This piece is made from the so-called "madeira de caixa" or "madeira de caixa de assucar" (sugar-box wood), as it was also known. Around the end of the 17th century, due to the shortage of wood, began the use of Brazilian mahogany and the other kinds of wood originating from the sugar-boxes Portugal imported from that colony.
Portuguese semi-commodeAnastácio Gonçalves House-Museum
The japanning technique is therefore based on the Chinese decorative repertoire with motifs very freely drawn, such as the somewhat stocky figures, revealing an exoticism through the representation of fauna from other areas of the world, such as the ostrich and through the assimilation of other influences, such as the string of beads on which various figures can be seen swinging, similar to the compositions of the painter Jean Pillement (1728-1808).
In the third quarter of the 18th century, the Portuguese cabinetmakers dedicated themselves almost exclusively to work with solid wood, successfully drawing all manner of expressiveness from the "locally grown woods", mainly walnut, and, above all, taking advantage of the plastic qualities of rosewood. Because of these conditions and the highly-experienced joiners and carvers, it was a period that results in cabinetmaking of the highest quality, with great precision, rigor and plasticity.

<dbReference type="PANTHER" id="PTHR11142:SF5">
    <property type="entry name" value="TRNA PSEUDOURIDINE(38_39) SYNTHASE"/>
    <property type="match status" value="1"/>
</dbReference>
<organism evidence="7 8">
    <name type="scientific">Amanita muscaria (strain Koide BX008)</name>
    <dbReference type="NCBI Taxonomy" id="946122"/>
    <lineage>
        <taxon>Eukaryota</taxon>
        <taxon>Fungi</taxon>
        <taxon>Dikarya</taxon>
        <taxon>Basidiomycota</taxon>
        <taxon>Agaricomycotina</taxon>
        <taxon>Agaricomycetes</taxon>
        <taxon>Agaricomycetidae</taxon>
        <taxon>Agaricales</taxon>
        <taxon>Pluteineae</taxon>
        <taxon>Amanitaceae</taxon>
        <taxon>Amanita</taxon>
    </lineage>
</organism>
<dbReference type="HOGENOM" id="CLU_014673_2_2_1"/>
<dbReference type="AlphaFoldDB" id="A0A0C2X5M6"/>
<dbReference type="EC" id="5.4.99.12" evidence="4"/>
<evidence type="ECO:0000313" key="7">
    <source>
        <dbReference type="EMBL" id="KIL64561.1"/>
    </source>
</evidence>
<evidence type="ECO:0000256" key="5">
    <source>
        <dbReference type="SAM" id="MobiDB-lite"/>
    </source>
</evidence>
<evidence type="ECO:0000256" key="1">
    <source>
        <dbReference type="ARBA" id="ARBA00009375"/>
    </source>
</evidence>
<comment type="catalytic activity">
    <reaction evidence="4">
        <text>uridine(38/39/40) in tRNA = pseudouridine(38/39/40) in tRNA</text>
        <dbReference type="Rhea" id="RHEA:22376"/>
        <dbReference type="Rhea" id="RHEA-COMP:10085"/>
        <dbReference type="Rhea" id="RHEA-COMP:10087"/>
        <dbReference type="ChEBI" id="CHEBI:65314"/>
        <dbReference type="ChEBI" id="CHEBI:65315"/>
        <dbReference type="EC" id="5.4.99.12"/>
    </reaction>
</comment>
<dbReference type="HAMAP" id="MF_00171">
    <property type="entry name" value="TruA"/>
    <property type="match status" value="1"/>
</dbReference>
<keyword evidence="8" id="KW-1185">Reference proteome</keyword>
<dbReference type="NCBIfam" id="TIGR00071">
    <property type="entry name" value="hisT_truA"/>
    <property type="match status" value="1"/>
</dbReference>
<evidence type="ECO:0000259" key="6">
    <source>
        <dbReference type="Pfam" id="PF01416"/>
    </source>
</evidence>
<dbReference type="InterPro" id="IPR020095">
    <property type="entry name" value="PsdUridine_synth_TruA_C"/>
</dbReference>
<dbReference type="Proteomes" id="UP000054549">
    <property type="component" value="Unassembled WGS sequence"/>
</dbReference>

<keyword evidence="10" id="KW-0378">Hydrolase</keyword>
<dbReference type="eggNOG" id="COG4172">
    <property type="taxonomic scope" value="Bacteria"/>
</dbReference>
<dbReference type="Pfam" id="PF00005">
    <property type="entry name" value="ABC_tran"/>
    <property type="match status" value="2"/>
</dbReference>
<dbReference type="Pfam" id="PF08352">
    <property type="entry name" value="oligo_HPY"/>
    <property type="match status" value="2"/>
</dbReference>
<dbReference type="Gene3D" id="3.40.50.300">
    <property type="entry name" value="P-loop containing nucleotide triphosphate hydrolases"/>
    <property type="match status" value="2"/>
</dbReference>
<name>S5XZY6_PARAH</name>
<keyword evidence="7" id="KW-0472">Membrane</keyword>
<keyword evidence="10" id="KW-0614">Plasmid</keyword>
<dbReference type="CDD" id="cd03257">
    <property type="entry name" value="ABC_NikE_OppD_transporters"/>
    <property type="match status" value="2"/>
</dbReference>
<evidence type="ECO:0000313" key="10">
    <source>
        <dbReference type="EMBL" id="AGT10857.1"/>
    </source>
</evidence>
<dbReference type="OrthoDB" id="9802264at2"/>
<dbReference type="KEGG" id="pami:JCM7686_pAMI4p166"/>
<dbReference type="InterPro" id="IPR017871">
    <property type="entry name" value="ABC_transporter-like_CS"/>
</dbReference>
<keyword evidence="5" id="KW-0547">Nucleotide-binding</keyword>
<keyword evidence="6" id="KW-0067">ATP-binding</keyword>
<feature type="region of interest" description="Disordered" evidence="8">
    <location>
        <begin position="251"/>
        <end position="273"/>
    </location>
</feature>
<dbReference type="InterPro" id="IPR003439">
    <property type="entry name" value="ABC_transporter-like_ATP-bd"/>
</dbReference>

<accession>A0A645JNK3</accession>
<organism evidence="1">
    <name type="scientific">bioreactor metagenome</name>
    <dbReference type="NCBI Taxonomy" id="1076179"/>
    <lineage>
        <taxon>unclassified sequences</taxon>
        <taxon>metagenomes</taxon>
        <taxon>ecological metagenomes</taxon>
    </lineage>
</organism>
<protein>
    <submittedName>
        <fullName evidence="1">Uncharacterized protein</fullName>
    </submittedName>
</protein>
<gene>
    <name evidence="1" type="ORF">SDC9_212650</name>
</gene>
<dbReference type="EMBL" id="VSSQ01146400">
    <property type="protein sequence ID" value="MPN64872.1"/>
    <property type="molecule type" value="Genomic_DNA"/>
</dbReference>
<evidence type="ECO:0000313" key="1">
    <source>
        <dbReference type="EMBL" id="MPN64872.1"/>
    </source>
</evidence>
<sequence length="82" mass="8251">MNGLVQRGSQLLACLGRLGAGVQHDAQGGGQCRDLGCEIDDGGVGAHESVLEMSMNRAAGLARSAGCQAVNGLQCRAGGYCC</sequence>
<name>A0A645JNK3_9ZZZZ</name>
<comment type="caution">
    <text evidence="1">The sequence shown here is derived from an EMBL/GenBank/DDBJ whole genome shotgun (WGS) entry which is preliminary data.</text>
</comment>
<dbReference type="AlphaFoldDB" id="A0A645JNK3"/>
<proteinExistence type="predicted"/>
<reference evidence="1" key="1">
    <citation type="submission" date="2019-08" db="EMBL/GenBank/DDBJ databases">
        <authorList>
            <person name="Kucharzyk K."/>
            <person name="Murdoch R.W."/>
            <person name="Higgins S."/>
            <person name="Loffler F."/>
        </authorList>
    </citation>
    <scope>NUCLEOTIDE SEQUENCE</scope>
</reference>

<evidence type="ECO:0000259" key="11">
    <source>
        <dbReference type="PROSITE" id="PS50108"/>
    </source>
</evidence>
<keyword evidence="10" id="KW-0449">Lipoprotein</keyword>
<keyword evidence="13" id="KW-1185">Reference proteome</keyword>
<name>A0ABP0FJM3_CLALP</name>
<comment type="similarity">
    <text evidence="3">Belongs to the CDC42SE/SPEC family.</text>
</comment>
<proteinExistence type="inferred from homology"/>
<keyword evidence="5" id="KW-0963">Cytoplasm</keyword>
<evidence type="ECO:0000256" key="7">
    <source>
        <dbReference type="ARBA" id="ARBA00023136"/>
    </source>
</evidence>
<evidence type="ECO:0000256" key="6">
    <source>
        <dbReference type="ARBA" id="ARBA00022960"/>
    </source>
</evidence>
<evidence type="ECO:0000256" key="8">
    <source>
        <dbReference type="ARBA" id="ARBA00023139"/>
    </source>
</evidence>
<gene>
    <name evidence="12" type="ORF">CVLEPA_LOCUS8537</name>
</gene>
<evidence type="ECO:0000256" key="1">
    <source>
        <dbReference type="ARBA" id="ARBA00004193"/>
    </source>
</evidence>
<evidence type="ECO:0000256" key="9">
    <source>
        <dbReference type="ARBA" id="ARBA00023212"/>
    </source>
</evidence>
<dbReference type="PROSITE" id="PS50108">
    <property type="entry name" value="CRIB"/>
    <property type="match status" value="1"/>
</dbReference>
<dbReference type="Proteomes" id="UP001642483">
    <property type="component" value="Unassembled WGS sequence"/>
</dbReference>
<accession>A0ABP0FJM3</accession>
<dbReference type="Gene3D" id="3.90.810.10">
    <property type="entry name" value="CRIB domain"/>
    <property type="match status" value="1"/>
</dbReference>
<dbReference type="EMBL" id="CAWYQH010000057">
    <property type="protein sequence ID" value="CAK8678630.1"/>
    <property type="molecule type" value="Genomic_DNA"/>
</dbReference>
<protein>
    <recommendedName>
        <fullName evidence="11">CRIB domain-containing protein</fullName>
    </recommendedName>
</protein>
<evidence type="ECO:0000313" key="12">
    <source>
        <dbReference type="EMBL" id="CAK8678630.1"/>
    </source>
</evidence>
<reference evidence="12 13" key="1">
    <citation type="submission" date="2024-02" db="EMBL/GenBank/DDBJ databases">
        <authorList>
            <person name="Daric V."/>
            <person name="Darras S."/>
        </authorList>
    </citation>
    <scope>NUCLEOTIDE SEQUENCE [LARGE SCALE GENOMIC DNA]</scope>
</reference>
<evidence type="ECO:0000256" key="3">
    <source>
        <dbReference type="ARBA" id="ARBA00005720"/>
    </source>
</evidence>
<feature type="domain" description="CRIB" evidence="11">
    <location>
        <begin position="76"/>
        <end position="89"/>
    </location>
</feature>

Rosewood and velvet moquette
Portugal, third quarter of the 18th century
This example continues the forms and decoration of the beds with solid wood headboards, carved and shaped at the top and crowned with plumes or shells, differing from them through the backward slope of the headboard. It belongs to the type of furniture designed for resting during the day, which comfort is offered by the mattress lined with velvet.
Portuguese armchair (18th century) by Unknown authorAnastácio Gonçalves House-Museum
Walnut and damask
Portugal, mid-18th century
This chair belongs to the class of English-influenced models that have a pierced back and a full splat, which, at early 18th century, began to be adopted in Portugal.